Core Qld Health system could turn 30 before it is replaced

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Core Qld Health system could turn 30 before it is replaced

Parliamentary committee still holds fears for HBCIS.

Queensland Health believes it has done enough to stabilise the state’s “mission critical” patient administration system until 2019, meaning the platform could reach its 30th year in operation before it is replaced.

A report released by Queensland Parliament’s health and community services committee late last week revealed the state’s health department will in January submit a business case for the replacement of its Hospital Based Corporate Information System (HBCIS), in order to secure funding for the project to kick off works in the current financial year.

HCBIS – pronounced ‘hibiscus’ by health workers – is considered to be the most important system running across the Queensland health system.

It has been used by the state since 1991. The department has estimated that replacing HCBIS will cost up to $440 million and take seven years.

HCBIS vendor iSoft will end support for the product in December 2015.

Queensland Health told the committee a remediation program launched 2013 had seen the 13 distributed hardware platforms supporting HBCIS consolidated and replaced with modern equipment and a new backend database.

“There have been no reported HBCIS performance issues or hardware failures since the upgrade,” Health director general Ian Maynard told the committee.

In combination with extended support until 2023 and the acquisition of the system’s source code, the department said it was confident it could rely on the system to remain stable until 2019.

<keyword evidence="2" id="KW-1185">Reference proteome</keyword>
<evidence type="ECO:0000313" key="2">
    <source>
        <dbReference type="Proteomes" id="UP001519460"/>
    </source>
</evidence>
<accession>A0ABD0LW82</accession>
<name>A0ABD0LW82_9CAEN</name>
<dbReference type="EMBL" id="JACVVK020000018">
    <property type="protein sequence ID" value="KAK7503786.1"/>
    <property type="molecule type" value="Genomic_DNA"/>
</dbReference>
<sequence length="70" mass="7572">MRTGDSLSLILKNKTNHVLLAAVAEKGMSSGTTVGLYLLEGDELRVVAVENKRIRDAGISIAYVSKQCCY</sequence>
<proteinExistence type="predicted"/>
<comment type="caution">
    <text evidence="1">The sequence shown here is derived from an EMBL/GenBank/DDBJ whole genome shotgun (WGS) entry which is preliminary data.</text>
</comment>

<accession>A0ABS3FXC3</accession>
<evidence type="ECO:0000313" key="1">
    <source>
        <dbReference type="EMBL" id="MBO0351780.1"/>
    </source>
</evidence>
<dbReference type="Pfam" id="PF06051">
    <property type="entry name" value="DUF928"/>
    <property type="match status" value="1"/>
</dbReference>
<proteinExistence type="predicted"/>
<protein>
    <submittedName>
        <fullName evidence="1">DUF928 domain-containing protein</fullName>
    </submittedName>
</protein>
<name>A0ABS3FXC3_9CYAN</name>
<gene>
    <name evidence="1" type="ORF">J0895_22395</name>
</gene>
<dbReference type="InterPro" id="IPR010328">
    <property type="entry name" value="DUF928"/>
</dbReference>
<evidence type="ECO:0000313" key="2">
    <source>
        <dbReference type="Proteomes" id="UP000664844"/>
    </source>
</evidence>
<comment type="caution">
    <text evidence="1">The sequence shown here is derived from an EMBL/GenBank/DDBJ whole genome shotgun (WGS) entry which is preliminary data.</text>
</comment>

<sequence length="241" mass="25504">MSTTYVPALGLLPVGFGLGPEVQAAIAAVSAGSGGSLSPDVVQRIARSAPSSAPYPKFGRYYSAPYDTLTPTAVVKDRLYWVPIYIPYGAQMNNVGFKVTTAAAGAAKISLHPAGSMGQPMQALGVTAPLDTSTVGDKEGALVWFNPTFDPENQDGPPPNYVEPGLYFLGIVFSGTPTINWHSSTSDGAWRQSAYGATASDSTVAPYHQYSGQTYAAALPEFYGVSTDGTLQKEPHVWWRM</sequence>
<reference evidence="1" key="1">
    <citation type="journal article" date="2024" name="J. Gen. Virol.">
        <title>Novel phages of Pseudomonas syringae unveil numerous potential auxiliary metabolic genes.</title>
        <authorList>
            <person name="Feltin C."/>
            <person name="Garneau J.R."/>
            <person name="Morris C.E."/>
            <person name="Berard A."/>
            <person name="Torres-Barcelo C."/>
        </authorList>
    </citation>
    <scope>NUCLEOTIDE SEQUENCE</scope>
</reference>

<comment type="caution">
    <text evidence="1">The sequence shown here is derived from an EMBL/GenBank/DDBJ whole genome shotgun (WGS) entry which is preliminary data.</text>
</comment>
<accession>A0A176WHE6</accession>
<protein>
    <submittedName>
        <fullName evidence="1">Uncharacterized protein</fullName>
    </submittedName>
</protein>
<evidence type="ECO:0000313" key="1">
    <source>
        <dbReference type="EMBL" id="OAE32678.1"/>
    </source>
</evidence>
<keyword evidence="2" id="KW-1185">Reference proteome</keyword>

This will give the department between four and eight years to finish what has been projected to be a seven year job.

The health department had originally planned to get the HCBIS business case up in January 2014, but was delayed by the release of Queensland’s ten-year health ICT plan as well as ongoing negotiations with iSoft.

But the committee reported that it was concerned about the “significant risk” posed by the unavoidable system replacement.

It highlighted the project's potential cost to the state and risk to interoperability that could arise out of the department’s policy of handing authority for IT decision-making to the state’s 17 hospital and health services.

It recommended that a future committee resume ongoing scrutiny of the replacement’s progress in 2016, once the state’s Auditor-General hands down a report into patient administration systems across Queensland.

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